The root of the problem (I suggest) is that the 'Church institutional' long since gave up asking, "How can we preach Christ to others so that they may be saved?" That has become, as Roland Allen put it, the 'fad of a few'.

The result is a deficient ecclesiology - the Church has forgotten what it is supposed to be. When we remember that, we won't worry about surviving.

Peter Carrell said...

Hi David
I cannot find the comment I thought I posted (and then thought I posted, accidentally, to another post) ... perhaps I forgot to push the right button etc. So, here goes:

The gospel of Jesus Christ is the message that through the death and resurrection of Jesus Christ, God reconciles us to himself and transforms us into new creations, fit for the purpose of eternal fellowship with God.

Brother David said...

Peter, that sounds more like a gospel about Jesus, not the gospel or the message that Jesus taught his followers.

Peter Carrell said...

Hi David,
I think my summary of the gospel (which is not, of course, the only way a summary could be worded) is

(1) consistent with Jesus' teaching (e.g. that his death and resurrection were significant events, that reconciliation with God was important (e.g. parable of prodigal son), and that eternal fellowship with God was an end of the kingdom of God (see several parables re judgment, inclusion in God's wedding feast);
(2) consistent with the gospel as taught through the epistles.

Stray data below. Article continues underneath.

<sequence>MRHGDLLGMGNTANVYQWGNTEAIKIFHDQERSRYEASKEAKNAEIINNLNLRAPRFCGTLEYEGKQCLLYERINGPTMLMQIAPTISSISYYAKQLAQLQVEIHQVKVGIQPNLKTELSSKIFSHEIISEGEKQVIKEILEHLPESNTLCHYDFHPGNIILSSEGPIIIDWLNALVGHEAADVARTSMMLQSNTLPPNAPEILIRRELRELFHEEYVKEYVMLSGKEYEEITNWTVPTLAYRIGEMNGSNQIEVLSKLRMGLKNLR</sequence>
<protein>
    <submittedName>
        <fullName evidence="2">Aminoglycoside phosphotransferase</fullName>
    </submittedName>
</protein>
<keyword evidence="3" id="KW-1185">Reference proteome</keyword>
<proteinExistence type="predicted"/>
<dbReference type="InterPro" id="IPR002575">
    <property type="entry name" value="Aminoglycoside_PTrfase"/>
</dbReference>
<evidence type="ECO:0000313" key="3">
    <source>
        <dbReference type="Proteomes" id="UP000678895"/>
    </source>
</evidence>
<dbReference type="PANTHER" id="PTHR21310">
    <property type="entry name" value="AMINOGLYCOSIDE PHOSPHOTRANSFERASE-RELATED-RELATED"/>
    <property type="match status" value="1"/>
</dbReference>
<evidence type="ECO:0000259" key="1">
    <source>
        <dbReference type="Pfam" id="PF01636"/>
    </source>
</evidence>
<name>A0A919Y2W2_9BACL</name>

Further I submit that the gospel is the message of and about Jesus Christ as understood through the whole of Scripture, not confined to what Jesus' taught his followers.

Juan Kinnear said...

Dear Peter

Your post raises some important issues which merit discussion. However, the connections you imply, I suggest, are problematic and somewhat misleading.

Allow me to start with the old chestnut of correlation and causation. It is very tempting to make assumptions about the reason for the decline in church membership, by linking single issues to poor church attendance e.g. by claiming ‘Liberal theology causes empty churches!’ Now arguably a correlation can be demonstrated between the processes of theological liberalisation and decline in church membership, but I would argue that several confounding factors contribute to this phenomenon. Consequently, a causal relationship simply cannot be demonstrated. Such matters as societal changes, changes in work patterns, the increased availability of alternative social/recreational opportunities etc. must be considered. It is important to remember that the church is not in the driving seat of many of these changes, but instead is subject to diminished participation in the same way as Rotary, Lions, spots clubs and mason’s lodges, to name a few.